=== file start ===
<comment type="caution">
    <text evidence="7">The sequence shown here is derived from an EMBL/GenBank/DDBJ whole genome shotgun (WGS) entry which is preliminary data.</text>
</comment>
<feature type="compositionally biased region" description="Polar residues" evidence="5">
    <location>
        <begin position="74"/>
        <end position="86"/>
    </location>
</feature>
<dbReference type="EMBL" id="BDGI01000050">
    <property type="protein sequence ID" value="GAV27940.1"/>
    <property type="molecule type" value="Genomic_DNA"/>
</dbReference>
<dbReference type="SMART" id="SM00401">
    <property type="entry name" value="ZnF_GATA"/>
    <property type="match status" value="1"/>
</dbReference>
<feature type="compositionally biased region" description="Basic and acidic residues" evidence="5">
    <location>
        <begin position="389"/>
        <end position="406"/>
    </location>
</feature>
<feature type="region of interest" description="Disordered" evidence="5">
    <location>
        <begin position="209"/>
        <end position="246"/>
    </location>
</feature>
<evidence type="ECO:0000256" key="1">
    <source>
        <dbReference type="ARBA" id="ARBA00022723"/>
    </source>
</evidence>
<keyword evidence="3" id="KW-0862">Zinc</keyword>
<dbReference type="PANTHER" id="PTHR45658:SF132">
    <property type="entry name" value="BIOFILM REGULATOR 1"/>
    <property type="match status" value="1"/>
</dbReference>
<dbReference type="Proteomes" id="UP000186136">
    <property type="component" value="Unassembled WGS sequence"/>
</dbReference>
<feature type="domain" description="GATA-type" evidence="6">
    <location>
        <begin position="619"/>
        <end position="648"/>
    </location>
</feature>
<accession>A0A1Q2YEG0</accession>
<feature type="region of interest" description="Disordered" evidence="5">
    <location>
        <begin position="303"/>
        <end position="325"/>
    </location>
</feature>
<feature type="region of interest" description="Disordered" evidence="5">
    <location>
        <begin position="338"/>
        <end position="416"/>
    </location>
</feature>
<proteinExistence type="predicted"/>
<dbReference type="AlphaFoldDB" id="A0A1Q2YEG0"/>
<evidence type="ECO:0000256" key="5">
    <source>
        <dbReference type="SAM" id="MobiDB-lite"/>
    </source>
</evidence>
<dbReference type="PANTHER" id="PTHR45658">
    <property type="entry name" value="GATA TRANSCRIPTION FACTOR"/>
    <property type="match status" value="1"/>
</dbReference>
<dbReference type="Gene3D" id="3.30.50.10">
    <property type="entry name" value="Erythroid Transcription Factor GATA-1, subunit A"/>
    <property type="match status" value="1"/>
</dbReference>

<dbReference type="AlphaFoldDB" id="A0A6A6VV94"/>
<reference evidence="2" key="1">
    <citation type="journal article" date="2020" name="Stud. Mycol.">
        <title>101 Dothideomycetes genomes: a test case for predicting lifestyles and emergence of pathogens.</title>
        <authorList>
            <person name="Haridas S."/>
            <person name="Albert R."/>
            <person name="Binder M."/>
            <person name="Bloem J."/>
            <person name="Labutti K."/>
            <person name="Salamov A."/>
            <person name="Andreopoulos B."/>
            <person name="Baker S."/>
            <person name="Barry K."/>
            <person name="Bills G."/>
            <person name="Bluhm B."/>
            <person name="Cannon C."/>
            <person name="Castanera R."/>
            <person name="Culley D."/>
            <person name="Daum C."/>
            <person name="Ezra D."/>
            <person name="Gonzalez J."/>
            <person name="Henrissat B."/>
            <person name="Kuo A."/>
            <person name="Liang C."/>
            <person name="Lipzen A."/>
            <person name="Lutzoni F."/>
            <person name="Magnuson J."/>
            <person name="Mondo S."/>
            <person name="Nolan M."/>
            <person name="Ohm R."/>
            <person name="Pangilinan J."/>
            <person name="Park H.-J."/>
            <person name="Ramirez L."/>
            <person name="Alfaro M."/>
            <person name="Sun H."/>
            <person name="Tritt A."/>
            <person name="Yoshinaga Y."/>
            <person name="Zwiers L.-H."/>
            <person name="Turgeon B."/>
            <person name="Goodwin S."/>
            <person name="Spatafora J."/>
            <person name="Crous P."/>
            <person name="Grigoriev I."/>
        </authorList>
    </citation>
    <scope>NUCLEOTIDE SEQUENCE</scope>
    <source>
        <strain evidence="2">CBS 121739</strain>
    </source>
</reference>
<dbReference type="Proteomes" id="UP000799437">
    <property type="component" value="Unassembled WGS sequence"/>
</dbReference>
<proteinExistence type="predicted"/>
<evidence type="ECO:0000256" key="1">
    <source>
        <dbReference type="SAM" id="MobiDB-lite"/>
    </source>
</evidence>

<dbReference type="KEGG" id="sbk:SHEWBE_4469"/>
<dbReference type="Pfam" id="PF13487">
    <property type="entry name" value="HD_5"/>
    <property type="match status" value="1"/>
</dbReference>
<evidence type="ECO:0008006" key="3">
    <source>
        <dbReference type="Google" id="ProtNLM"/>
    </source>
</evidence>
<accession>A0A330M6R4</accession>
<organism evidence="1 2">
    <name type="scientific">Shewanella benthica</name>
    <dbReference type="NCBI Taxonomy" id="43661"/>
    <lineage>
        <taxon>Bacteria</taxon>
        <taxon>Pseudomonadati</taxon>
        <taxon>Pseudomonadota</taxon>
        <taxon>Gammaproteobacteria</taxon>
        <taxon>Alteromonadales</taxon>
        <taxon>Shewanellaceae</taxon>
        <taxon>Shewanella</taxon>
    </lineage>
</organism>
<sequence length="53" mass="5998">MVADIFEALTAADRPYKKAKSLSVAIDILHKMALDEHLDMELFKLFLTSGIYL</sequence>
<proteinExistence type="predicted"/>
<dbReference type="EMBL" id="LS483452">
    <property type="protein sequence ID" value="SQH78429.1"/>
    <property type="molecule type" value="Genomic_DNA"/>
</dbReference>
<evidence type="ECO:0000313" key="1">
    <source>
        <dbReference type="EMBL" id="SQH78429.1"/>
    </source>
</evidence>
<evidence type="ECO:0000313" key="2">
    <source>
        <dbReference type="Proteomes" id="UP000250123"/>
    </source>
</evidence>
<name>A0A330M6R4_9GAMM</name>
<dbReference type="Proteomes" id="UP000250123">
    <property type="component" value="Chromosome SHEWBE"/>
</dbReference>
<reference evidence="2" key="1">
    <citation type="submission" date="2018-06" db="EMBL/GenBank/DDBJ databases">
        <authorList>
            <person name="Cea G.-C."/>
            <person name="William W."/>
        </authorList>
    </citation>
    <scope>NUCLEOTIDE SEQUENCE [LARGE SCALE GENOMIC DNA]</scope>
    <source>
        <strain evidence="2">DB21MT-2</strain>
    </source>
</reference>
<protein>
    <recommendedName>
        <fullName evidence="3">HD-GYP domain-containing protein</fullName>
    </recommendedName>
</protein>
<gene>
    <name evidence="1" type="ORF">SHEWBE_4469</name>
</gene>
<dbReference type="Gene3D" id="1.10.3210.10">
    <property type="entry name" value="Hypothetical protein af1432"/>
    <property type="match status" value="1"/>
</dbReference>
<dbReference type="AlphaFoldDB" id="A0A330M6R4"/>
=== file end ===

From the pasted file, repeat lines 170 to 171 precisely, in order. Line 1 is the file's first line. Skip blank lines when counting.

    </source>
</evidence>